Paul Levy, from Public Citizen, who represented Long Bow in the case, raises a few other concerns about the ruling, including that this decision to go through the detailed factors test will allow trademark bullies and others pursuing SLAPP-type litigation to increase the time and expense for those they are suing — a clear concern for Long Bow in this case:
Long Bow Group burned though more than $250,000 in legal fees on preliminary motions and discovery, and veered close to bankruptcy before it found public interest lawyers who were willing to assume responsibility for the litigation; the Appeals Court upheld summary judgment after a review of a joint appendix more than 2700 pages long. Unlike other recent decisions that dismissed claims of “initial interest confusion” out of hand, such as because the Internet critic was not benefitting financially, or because “momentary confusion [is] dispelled the moment the Internet user reaches [underlying] site,” the Appeals Court conducted a lengthy analysis of the summary judgment record to reach that conclusion. To be sure, many of the undisputed facts on which the court relied are likely to be found in most cases where a critic’s page about a trademark holder has appeared prominently in the search results. In the end, the only evidence Jenzabar had was the search result itself, and the Appeals Court properly ruled that this is simply not enough to avoid summary judgment. Yet if avoidance of a trial depends on a painstaking analysis of a detailed summary judgment record—and if future abusive trademark litigants can avoid early summary judgment by arguing that they hope to compile a better record through extensive (and expensive) discovery—there will be many Internet critics who will find the cost of a legal defense too great a barrier to continued exercise of their free speech rights.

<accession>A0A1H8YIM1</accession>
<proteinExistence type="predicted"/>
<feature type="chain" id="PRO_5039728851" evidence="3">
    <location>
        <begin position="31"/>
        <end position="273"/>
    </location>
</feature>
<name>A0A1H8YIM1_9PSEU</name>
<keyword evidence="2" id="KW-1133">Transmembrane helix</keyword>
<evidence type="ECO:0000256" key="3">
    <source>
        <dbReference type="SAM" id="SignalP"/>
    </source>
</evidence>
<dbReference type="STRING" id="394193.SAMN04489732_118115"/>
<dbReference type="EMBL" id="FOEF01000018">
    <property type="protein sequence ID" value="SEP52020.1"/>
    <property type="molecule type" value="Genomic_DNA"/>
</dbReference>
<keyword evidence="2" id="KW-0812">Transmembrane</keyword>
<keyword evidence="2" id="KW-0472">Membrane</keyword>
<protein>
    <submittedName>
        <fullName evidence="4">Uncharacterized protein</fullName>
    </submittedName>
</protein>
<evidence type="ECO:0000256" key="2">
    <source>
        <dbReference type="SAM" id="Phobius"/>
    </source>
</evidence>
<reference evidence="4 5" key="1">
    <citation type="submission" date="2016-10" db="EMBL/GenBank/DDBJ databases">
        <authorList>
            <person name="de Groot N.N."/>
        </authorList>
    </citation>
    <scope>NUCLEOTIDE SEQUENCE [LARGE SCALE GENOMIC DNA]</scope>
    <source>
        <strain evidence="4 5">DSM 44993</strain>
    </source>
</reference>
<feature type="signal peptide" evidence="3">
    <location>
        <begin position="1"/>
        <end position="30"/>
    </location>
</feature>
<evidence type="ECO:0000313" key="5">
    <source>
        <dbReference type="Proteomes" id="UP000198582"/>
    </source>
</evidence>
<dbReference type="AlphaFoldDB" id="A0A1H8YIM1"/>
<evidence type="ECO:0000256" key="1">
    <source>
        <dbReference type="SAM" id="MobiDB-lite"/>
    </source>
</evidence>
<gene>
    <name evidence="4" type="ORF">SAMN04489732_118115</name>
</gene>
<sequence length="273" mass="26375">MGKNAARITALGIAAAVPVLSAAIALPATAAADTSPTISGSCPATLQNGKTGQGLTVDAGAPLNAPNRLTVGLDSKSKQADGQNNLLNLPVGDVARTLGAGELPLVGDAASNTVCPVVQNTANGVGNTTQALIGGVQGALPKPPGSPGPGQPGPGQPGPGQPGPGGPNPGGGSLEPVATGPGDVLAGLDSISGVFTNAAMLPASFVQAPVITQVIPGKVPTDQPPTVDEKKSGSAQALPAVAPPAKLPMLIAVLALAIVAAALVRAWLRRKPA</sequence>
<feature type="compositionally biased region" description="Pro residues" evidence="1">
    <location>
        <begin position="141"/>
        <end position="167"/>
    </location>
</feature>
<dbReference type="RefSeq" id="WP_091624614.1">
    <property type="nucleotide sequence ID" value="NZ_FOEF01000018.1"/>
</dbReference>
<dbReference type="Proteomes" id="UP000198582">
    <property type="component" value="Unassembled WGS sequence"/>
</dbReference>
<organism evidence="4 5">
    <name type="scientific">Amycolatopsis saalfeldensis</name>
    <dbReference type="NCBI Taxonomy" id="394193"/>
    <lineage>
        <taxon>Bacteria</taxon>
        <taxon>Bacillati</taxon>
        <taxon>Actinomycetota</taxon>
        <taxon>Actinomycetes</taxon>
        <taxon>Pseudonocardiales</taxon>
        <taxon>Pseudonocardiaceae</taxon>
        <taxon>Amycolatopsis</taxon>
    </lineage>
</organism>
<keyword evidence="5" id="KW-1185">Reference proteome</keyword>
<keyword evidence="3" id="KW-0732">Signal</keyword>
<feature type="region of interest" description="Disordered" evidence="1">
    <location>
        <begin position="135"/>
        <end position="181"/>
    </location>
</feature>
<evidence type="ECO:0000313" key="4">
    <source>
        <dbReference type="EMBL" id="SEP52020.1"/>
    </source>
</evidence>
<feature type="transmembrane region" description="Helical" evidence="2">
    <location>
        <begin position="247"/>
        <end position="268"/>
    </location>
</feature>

This is a huge concern. Levy also notes that, if Jenzabar appeals (and all indications are that it will do so), he will seek to get the higher court to affirm on the grounds that “the theory of initial interest confusion is itself a bankrupt doctrine.”
Levy raises one other problem with the ruling. We had talked about how Jenzabar had found an “expert witness” who argued that Google relied on keyword metatags to determine search rankings, in an effort to prove that Long Bow’s use of “jenzabar” in its metatags impacted Google results. There was, however, a big problem with this claim: Google has stated publicly for years that it does not use keyword metatags. When this was pointed out, Jenzabar insisted that public statements from Google employees to this point were hearsay. Unfortunately, the court still seemed willing to entertain the testimony:
Another aspect of the decision that may take litigation in this area a step backward is the apparent acceptance of a confusing expert’s affidavit as being sufficient to create an issue about whether inclusion of a trademark in a keyword meta tag can raise the search ranking of a page containing that meta tag. The Appeals Court acknowledged official statements by Google, cited by the Ninth Circuit and the McCarthy treatise, to the effect that search engines no longer take account of the keyword meta tag, but if a wealthy litigant can avoid summary judgment by hiring an expert witness who is willing to say whatever he needs to say to get paid (and we thought that the expert very carefully tiptoed around the issue of the impact of keyword meta tags, rather than addressing them directly), the social utility of the truth as a bar to litigation is substantially reduced.
In the end, while it’s clearly a good thing that the summary judgment against Jenzabar was upheld, there are some problems with the ruling. Given the expectation that the case will be appealed, hopefully the Supreme Judicial Court will correct some of these flaws.